0

From what I've read from this error, f.E. here: Why are some object properties UnaryExpression and others MemberExpression?

This happens, when an object is expected, but an value type is returned, so the CLR has to pack this, which is another (Unary)expression.

What really bothers me, the following AutoMapper-Mapping works without problems:

.ForMember(d => d.IndividualId, c => c.MapFrom(f => f.Individual.Id));

It only doesn't work, when the Mapping-Expression has another expression, which returns a Value Type:

.ForMember(d =>
    d.IndividualId, c => c.MapFrom(f =>
        f.Individuals.First(d => d.Individual.Name == "Test").Id
    ));

I wrote this example just to show, what I'd like to do, so it might not be 100% appropriate? I just can't get behind, why the first Expression doesn't cause this exception, because in both cases an packing has to happen?

Edit

Itvan's answer works as well, the goal is just to remove the need for the wrapping. This works with something like this too:

m => m.MapFrom(f =>
    f.Individuals.Where(ms => ms.Individual.Name == name)
    .Select(i => i.Individual.Id).FirstOrDefault()
)
  • Seems legit. The second isn't a property. AutoMapper is for mapping one object's properties to another class's properties. Also doing it by writing efficient IL. What you are doing is calling a LinqToObject method (which is clearly not a property). How is AutoMapper meant to reverse the mappings? – Aron Jun 11 '15 at 16:23
  • Well since it is working with reference types, I guess it is possible at all. The interestic part might be, where is he doing the packing and is it possible to tell him explicitely what type to take so he doesn't have to pack – Matthias Müller Jun 12 '15 at 11:23
  • No...how do you reverse the first method? – Aron Jun 12 '15 at 11:38
  • Sorry, I have no clue what you're asking for :| – Matthias Müller Jun 12 '15 at 14:43
  • Auto mapper is for mapping two class with each other. By using Enumerable.First() what behavior did you expect it do give you on the reverse mapping? – Aron Jun 12 '15 at 15:53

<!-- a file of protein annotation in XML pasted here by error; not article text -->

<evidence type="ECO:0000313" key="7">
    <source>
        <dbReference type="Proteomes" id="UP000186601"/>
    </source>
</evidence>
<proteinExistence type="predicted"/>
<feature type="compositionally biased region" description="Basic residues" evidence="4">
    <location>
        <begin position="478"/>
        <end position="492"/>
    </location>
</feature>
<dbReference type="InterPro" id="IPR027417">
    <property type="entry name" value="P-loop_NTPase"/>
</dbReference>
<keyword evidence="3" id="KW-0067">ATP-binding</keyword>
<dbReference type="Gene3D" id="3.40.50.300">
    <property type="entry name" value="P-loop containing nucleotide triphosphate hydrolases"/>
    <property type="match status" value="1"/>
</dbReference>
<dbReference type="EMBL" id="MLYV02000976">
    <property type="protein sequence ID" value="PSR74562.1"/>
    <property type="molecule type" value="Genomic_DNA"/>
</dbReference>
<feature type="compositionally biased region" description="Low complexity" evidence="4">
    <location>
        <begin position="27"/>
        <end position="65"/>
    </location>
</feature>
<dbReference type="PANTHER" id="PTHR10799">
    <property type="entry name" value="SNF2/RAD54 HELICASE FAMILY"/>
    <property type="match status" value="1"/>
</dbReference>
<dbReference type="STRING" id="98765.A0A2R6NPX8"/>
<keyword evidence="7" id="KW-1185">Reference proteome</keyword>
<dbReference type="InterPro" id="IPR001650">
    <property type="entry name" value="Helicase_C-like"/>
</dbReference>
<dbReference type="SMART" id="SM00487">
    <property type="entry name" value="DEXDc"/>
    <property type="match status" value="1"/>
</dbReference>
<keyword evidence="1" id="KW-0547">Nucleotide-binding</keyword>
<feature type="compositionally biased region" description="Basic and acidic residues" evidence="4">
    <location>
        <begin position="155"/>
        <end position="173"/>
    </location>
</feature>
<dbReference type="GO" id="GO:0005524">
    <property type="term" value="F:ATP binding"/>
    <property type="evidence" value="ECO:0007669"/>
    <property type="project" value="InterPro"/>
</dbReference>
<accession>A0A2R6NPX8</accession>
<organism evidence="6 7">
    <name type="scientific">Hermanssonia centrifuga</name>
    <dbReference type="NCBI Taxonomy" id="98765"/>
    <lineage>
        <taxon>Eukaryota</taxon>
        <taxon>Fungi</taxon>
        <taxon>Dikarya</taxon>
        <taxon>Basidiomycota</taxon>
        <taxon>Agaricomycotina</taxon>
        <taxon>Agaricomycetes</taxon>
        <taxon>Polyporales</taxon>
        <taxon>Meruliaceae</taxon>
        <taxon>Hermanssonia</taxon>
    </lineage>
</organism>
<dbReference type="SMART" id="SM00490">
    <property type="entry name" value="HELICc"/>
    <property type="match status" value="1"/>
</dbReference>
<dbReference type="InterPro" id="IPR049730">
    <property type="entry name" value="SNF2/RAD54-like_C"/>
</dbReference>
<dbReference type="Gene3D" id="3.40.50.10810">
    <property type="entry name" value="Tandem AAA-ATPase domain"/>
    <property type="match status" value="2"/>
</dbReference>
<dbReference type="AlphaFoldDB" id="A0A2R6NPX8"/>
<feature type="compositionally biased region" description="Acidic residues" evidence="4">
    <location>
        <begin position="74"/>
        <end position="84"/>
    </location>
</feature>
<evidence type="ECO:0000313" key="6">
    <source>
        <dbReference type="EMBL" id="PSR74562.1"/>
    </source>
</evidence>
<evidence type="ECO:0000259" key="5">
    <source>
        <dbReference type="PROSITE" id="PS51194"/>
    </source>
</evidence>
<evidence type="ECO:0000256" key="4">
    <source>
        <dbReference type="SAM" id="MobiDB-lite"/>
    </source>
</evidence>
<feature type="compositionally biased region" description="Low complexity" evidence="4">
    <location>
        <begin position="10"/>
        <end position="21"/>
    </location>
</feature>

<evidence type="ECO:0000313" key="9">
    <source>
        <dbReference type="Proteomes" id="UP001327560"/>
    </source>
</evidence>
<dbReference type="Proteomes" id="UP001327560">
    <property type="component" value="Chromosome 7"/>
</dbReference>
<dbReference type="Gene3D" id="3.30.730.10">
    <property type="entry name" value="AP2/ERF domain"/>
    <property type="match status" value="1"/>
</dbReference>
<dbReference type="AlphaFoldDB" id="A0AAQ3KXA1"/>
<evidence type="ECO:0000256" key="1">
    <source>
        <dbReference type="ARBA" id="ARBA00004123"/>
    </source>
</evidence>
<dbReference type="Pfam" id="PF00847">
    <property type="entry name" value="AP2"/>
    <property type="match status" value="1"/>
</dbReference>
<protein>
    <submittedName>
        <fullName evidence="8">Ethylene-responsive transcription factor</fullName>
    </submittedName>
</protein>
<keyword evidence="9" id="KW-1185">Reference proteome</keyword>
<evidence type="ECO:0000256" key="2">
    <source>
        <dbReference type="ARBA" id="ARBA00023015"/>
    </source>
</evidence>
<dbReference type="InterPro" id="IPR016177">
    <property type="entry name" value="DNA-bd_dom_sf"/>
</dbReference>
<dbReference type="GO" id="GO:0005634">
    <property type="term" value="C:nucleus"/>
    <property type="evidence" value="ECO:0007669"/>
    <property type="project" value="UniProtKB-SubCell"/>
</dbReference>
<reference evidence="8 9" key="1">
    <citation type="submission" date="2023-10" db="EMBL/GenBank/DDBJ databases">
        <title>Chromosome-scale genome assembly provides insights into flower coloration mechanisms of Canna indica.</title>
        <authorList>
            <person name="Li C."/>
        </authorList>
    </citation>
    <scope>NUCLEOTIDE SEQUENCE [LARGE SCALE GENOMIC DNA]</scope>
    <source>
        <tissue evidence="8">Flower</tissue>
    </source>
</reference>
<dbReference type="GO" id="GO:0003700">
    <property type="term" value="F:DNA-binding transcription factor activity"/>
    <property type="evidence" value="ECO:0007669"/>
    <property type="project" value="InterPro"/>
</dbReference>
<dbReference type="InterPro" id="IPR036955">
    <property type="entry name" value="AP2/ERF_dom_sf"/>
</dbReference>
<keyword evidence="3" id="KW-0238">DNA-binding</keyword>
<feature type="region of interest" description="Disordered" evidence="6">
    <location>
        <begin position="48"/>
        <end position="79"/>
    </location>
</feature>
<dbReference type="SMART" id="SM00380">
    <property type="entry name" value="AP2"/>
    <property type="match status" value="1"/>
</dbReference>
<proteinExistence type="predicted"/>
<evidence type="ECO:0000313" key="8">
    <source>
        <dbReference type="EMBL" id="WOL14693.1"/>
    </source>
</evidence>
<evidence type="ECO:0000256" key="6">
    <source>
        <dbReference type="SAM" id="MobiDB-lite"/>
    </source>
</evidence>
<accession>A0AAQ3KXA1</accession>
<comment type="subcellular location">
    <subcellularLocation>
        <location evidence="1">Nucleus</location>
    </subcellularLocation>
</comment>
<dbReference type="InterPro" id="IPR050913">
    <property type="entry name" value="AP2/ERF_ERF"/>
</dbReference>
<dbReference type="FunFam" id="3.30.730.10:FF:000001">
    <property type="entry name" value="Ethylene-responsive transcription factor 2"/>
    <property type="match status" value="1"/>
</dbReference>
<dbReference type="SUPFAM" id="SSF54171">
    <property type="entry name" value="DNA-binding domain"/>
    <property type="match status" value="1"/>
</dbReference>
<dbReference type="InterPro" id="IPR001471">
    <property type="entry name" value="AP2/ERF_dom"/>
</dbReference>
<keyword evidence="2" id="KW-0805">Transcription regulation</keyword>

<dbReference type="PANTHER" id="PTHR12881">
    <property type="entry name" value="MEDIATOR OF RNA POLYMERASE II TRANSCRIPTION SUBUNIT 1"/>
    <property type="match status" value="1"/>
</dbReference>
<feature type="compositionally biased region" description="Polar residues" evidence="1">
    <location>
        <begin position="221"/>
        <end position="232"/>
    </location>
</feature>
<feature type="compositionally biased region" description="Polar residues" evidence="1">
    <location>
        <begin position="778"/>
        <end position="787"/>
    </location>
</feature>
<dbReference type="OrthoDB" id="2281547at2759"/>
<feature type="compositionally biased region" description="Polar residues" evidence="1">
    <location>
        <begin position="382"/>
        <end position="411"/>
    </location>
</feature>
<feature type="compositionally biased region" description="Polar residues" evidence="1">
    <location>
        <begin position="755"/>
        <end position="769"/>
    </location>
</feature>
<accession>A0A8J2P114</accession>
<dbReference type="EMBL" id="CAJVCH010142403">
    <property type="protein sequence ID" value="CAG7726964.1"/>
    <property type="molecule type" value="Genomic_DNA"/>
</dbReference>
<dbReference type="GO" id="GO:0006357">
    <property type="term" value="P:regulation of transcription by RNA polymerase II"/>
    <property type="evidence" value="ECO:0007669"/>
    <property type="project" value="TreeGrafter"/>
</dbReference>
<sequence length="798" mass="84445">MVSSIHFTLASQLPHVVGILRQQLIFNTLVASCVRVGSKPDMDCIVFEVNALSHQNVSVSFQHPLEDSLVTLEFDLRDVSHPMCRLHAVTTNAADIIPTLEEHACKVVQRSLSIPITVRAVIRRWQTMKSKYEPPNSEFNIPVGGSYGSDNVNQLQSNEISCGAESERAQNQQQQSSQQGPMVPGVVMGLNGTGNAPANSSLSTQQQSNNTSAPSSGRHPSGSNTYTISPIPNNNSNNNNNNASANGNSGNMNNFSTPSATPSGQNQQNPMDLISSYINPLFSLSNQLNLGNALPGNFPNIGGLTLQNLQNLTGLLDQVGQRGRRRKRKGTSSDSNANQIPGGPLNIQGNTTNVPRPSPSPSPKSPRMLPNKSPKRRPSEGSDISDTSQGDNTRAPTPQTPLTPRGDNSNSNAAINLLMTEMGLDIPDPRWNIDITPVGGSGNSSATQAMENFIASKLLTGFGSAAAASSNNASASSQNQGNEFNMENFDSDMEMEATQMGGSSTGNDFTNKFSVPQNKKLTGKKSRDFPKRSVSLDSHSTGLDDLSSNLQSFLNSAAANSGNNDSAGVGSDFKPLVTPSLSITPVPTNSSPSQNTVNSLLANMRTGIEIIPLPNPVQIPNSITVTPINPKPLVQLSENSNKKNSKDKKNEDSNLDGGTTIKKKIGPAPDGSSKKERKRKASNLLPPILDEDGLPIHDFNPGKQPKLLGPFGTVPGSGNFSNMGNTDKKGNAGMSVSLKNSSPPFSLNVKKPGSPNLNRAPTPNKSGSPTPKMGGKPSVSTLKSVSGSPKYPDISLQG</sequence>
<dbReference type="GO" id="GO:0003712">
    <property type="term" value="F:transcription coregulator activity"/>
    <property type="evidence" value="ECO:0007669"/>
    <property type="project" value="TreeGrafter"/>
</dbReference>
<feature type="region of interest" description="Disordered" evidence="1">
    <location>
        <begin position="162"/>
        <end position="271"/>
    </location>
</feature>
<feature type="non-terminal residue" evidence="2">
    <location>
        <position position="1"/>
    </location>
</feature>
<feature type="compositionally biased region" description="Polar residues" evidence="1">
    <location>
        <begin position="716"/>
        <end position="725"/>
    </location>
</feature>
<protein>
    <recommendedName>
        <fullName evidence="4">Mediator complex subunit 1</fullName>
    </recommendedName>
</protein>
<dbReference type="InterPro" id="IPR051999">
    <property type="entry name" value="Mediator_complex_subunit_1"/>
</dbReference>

2

I've just got the same exception and it may be a bug in the AutoMapper, I'm not sure, but I have a workaround after hours. This is what I have:

class MyDto
{
    public int? StatusId;
    public int? OtherStatusId;
}
class MyModel
{
    public int StatusId; 
}

// this should work normally
.ForMember(d => d.StatusId, c => c.MapFrom(f => f.Order.StatusId));
// this causes the exception above, but I don't know why, 
// maybe because I have some quite complex mapping
.ForMember(d => d.OtherStatusId, c => c.MapFrom(f => f.Other.StatusId));

// apply a cast on the source expression make the mapping smoothly
.ForMember(d => d.OtherStatusId, c => c.MapFrom(f => (int?)f.Other.StatusId));
  • Hm thanks buddy, I just found another solution as well. I guess it's not a bug per se, since the boxing is made by the CLR, I will update my question but your's is for sure a solution as well – Matthias Müller Jun 17 '15 at 6:50
0

I think some version of AutoMapper has this problem. I am not sure if this still happening on the latest version???

But the main issue it's the Nullable Expression that is not so clear to be resolved. It is easier for AutoMapper to return a simple value like: c => c.Id than resolve a Nullable Expression like c => c.Data.Path2.Data.Path2.Where(..).Id. One way to solve this could be check for null (old way)... an expression tree lambda may not contain a null propagating operator

By the way, This code is bad if you are trying to use AutoMapper for DB entities.... I will suggest to use ProjectTo and send a parameter with the list of IndividualIds. More info: http://docs.automapper.org/en/stable/Queryable-Extensions.html

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